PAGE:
The Firebird VII was the top instrument in the range and sported gold hardware, three bespoke pickups, a three-way pickup toggle, two volume and tone knobs and a bound ebony fingerboard with pearl block inlays. Gibson didn’t stand still for long, however, and in ’65 - beginning with a trickle of ‘transition specs’ - the Firebird VII was relaunched with a ‘nonreverse’- style body and headstock shape.

With an extended bass horn and lower treble bout, along with right-angled tuners installed across the bass side of the peghead, the ‘non-reverse’ Firebird VII was a mirror image of its former self. A sliding pickup selector switch and glued-in neck with an unbound rosewood fingerboard and dot inlays replaced the model’s original, more decadent appointments and it remained in production throughout the rest of the 60s, until its discontinuation in 1970.

1964 Gibson Firebird VII

Serial number

Six digits on back of headstock; no ‘Made In USA’ stamp.


‘Reverse’ direction; bevelled edge.


Gold-plated Kluson banjostyle tuners, pickup covers, pickup surrounds, tune-omatic bridge, ‘leaf-and-lyre’ Deluxe vibrato, jack socket nut/washer, pickup selector washer, strap buttons and pickguard screws.


Mahogany two-piece through-neck; bound 22 jumbo fret ebony fingerboard with pearl block inlays; 24 ¾” scale; 1 11/16” nut width.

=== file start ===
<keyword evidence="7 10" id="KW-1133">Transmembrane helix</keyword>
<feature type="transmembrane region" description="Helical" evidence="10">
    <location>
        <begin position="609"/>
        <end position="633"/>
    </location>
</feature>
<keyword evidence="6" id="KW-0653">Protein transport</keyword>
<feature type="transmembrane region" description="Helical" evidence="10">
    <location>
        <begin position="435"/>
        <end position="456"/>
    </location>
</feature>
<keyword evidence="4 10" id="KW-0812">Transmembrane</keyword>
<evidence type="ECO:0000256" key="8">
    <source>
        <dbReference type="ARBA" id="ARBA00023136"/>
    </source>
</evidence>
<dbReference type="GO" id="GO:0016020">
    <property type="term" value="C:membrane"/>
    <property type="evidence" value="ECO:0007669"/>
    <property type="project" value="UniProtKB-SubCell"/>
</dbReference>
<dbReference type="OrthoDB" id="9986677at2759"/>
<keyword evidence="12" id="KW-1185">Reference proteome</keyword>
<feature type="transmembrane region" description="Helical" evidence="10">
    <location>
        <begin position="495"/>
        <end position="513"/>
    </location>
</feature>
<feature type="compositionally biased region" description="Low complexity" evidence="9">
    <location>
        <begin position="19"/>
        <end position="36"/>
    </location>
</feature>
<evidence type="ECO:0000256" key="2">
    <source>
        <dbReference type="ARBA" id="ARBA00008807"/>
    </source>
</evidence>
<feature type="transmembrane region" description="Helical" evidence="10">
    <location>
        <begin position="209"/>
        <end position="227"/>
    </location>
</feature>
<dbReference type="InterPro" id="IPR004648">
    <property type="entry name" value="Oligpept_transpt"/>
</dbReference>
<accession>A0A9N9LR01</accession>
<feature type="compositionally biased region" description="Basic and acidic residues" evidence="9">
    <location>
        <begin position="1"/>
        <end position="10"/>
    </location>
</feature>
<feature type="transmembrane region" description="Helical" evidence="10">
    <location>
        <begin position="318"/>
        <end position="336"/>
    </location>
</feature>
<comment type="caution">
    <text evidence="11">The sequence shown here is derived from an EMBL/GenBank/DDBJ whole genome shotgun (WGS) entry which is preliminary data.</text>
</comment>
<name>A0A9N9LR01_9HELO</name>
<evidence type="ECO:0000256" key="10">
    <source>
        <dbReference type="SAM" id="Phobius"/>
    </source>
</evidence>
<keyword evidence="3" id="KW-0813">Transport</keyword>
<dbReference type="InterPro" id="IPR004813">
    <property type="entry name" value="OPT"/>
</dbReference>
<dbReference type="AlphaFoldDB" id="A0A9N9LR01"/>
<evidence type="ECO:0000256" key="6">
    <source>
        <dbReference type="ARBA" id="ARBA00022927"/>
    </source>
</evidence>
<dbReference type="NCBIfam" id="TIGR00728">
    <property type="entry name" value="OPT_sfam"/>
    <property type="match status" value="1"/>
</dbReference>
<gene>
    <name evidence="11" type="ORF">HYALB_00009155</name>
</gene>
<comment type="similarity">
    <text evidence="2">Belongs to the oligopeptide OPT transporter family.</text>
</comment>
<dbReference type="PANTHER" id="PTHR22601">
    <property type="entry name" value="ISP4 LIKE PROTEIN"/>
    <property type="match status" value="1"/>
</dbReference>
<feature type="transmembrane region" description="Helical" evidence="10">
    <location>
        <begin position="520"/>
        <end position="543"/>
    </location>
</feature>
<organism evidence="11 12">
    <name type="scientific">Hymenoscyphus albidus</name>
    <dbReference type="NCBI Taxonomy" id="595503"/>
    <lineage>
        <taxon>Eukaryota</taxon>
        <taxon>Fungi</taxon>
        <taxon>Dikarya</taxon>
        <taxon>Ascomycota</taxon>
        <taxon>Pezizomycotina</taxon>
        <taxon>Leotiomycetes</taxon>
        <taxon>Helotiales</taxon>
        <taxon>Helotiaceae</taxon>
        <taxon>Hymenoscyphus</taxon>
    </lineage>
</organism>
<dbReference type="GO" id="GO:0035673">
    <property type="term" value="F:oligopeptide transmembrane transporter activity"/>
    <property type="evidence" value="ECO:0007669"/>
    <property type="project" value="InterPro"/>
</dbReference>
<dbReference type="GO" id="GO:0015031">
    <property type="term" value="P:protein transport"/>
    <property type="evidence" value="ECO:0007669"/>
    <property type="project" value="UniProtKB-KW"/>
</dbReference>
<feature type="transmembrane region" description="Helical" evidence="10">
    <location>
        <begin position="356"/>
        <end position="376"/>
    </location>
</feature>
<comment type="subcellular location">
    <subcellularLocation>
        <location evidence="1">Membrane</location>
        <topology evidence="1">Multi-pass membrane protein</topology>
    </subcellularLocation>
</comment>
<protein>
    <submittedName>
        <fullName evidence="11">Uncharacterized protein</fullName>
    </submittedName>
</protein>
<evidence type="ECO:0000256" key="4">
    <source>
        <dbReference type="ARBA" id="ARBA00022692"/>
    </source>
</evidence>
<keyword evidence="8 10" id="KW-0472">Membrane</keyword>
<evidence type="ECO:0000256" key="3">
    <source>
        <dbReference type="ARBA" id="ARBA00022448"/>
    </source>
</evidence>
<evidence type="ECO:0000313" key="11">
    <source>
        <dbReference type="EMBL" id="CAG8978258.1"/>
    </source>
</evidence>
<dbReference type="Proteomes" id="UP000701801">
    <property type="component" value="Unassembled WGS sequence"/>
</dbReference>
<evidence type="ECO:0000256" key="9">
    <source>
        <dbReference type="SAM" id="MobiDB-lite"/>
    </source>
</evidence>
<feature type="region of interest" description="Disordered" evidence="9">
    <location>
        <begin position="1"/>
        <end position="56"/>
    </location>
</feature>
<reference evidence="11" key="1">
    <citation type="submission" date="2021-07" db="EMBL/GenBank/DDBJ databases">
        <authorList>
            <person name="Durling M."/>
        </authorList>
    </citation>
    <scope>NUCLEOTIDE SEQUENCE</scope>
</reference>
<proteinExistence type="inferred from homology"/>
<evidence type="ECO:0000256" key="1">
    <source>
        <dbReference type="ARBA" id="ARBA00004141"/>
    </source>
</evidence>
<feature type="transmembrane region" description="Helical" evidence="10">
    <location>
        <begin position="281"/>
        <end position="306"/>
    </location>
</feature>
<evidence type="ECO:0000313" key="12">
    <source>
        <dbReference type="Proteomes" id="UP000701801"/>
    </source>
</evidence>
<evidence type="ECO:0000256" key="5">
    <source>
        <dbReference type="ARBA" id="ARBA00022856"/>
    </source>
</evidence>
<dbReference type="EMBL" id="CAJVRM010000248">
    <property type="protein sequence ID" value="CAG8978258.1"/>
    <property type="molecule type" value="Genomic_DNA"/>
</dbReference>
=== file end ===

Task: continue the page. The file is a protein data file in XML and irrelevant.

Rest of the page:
(Image credit: Future)


White plastic pickup selector switch; gold-painted logo on black truss rod cover; three-ply (white/black/white) pickguard with bevelled edge and red engraved Firebird logo; 4x flared goldbase bonnet knobs with metal tone/volume caps.


Three dual bar magnet Firebird mini-humbuckers, (“Patent No. 2,737,842”); tighter, punchier sound than regular mini-humbuckers; two volume and tone pots; front loading jack socket.


‘Reverse’-style similar to Gibson Explorer with extended treble horn and lower base bout; mahogany side wings glued onto through-neck; raised middle section; standard sunburst finish.

(Image credit: Future)

The evolution of the Gibson Firebird VII

  • Early 1963 - Gibson announce Firebird line prior to 
  • 1963 - NAMM show in Chicago 
  • 1963 - Earliest production ‘reverse’ models registered with through-neck construction, bound ebony fingerboard and pearl block inlays. 20 Firebird VII guitars registered shipped 
  • 1964 - Red engraved Firebird emblem appears on scratchplate (previously absent). 173 Firebird VII guitars registered shipped 
  • 1965 - ‘Reverse’ style phased out, ‘non-reverse’ model phased in with glued-in neck, rosewood fretboard and dot inlays; some transition headstock specs. 110 Firebird VII guitars registered shipped (‘reverse’ and ‘non-reverse’) 
  • 1970 - Firebird VII discontinued 
  • 1994 - Firebird VII Centennial released in limited run (serial numbers 1894-1994)
Rod Brakes

Rod Brakes is a music journalist with an expertise in guitars. Having spent many years at the coalface as a guitar dealer and tech, Rod's more recent work as a writer covering artists, industry pros and gear includes contributions for leading publications and websites such as Guitarist, Total Guitar, Guitar WorldGuitar Player and MusicRadar in addition to specialist music books, blogs and social media. He is also a lifelong musician.